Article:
Posts Tagged With: American

Phosphate

American Dessert

PHOSPHATE

INGREDIENTS

½ teaspoon acid phosphate*
2½ tablespoons syrup (your choice, cherry was the most popular)
1¼ cups carbonated water
ice cubes as desired

Makes 1 glass. Takes 5 minutes.

* = You really need acid phosphate to make an authentic phosphate. Its closest substitute is citric acid which imparts a citric taste to all syrups. You will probably have to order your acid phosphate on line. The path to culinary nirvana is strewn with obstacles.

PREPARATION

Add all ingredients to glass. Stir until well blended. Add ice cubes as desired.

TIDBITS

1) Why did George Washington chop down the cherry tree?

2) He needed cherries to make cherry phosphates.

3) Why didn’t he just pick the cherries from the tree?

4) Culinary historians have been debating this for decades. Two reasons have gained currency. First, chopping down cherry trees is good aerobic exercise while mere cherry picking is not. Second, tree chopping builds strong muscles while cherry picking wouldn’t even strengthen a grasshopper.

5) And young George really wanted to win the International He Man Buff Body Competition of 1745. He needed to make his mother happy and proud of him, as his listed birth dates of February 11, 1731 and February 22, 1732 suggest a difficult childbirth.

6) Anyway, George fessed up to his tree chopping. This gained him a reputation for honesty. Mr. Washington even became general of the Continental Army and won the American Revolution.

7) Double Birth George was chosen to become the new American nation’s first president as his cherry-tree honesty was one more example than all the other politicians could provide. Besides, he was buffer. Now, his face is on the quarter and on the dollar bill. Yay, George.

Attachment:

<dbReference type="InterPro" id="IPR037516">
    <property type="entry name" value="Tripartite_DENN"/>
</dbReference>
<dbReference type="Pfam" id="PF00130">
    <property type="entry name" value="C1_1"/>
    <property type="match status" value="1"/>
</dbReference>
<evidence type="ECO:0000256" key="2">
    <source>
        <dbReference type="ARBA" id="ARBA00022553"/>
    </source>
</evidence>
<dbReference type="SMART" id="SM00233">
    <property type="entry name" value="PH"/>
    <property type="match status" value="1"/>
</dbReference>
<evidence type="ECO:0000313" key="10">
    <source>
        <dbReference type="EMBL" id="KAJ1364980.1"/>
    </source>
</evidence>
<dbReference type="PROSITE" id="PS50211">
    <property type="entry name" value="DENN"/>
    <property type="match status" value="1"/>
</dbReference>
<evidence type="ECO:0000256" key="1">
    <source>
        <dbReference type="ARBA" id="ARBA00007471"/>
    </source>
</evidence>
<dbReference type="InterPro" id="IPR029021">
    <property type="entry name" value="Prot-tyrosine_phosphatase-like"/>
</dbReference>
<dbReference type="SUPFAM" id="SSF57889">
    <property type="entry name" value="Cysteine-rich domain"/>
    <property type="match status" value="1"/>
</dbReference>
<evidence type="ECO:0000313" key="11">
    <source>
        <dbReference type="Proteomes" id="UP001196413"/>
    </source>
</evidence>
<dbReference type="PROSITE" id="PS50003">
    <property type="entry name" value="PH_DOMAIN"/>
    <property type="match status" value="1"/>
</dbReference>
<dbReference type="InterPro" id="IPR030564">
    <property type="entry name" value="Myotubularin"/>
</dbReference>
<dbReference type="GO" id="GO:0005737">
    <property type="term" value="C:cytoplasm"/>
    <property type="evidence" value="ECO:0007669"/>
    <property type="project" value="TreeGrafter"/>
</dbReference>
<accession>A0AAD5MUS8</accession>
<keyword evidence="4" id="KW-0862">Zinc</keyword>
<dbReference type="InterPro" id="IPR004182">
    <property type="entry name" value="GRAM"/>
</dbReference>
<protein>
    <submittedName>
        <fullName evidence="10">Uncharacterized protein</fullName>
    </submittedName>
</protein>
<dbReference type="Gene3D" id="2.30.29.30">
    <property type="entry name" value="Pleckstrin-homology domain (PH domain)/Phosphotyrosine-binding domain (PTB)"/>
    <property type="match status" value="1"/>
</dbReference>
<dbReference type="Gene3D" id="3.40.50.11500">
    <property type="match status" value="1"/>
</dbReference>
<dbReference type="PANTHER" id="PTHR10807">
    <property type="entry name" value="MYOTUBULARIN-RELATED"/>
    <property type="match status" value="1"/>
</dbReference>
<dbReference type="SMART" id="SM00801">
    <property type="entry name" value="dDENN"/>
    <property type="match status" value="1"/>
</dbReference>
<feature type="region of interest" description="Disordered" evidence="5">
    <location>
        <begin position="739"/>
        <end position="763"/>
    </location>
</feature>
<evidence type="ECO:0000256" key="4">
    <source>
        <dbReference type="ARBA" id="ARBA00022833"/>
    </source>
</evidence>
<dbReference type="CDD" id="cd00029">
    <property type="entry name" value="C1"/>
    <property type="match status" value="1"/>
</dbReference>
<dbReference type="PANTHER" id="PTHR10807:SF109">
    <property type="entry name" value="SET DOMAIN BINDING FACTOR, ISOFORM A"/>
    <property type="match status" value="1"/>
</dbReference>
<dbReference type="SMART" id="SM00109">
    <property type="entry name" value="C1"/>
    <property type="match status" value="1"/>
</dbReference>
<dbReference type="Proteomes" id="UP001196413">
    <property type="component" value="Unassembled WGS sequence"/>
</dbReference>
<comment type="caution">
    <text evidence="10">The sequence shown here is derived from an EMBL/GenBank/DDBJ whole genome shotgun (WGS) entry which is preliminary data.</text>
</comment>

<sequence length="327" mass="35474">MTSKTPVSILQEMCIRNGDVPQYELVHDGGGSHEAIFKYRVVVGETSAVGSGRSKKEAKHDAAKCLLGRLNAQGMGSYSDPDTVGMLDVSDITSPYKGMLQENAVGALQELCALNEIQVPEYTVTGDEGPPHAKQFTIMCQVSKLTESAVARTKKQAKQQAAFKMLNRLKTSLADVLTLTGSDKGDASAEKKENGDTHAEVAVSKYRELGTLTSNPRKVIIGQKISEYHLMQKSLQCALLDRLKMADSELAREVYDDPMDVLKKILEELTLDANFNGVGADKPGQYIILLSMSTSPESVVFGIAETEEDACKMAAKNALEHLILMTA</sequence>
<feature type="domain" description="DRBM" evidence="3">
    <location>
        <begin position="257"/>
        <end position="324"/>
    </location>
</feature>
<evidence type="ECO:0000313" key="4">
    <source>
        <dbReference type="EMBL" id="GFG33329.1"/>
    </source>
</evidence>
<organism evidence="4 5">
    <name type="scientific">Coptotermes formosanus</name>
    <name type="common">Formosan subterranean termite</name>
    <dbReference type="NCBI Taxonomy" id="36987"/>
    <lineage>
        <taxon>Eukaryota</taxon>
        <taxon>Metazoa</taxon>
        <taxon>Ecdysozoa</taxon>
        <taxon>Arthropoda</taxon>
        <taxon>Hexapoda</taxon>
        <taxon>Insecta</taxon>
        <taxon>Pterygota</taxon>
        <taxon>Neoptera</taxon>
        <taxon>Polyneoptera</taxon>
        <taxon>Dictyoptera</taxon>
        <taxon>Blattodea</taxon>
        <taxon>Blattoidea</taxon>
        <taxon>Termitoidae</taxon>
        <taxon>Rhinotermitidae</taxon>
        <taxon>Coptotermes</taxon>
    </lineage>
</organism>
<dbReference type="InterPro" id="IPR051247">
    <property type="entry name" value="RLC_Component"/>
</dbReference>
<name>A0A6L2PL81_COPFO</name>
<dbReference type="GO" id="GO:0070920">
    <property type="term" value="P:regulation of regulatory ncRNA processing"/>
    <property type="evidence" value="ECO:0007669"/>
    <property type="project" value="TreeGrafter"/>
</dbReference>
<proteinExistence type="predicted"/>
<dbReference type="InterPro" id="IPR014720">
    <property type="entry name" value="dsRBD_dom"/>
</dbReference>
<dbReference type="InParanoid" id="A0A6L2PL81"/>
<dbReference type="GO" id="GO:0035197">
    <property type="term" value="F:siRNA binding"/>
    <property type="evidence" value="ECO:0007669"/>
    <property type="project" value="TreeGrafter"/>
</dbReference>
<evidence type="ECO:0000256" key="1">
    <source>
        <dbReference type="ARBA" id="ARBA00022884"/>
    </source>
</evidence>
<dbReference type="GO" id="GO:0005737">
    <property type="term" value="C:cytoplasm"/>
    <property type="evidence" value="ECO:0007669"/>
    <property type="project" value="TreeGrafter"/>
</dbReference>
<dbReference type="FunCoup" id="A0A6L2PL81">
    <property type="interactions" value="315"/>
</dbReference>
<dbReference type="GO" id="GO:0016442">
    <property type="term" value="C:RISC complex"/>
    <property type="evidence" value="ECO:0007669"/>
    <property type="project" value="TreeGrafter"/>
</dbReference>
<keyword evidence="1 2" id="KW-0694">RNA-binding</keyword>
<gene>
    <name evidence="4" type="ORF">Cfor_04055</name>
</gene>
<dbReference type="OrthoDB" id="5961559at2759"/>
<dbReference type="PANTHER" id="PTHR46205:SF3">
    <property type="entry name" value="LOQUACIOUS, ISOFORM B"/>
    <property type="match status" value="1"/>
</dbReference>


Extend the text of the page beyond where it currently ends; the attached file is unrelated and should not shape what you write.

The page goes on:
Chef Paulcookbookhunks

My cookbook, Following Good Food Around the World, with 180 wonderful recipes is available on amazon.com. My newest novel, Do Lutheran Hunks Eat Mushrooms, a hilarious apocalyptic thriller, is also available on amazon.com

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Hermit Cookies

American Dessert

HERMIT COOKIES

INGREDIENTS

¾ cup butter (1 more tablespoon later)
1¼ cups sugar
2 eggs
2 tablespoons milk
3 cups flour
2 teaspoons baking powder
½ teaspoon cinnamon
½ teaspoon clove
¼ teaspoon mace
½ teaspoon nutmeg
¾ cup raisins
1 tablespoon butter

SPECIAL UTENSILS

3 cookie sheets

Makes 96 (8 dozen) cookies. Takes 1 hour 10 minutes.

PREPARATION

Add ¾ cup butter to large mixing bowl.  Use high setting on electric beater until butter becomes creamy. Add sugar. Use high setting until butter and sugar are thoroughly blended. Add eggs and milk. Use high setting on beater until ingredients are well blended. Add flour, baking, powder, cinnamon, clove, mace, and nutmeg to 2nd mixing bowl. Mix ingredients with whisk or fork. Gradually add flour/spice mix to mixing bowl with butter. Use medium setting on electric beater dough is well blended. Dice raisins. Add raisins. Blend in raisins with electric beater set on medium.

Preheat oven to 325 degrees. Rub cookie sheet with 1 tablespoon butter or spray with no-stick spray. Use a teaspoon to drop rounded balls 2″ apart onto cookie sheet. Bake at 325 degrees for 10 minutes or until cookies start to brown. (Keep an eye on the cookies. Cooking times vary with the placement and the thickness of the cookie sheet and with the oven itself.)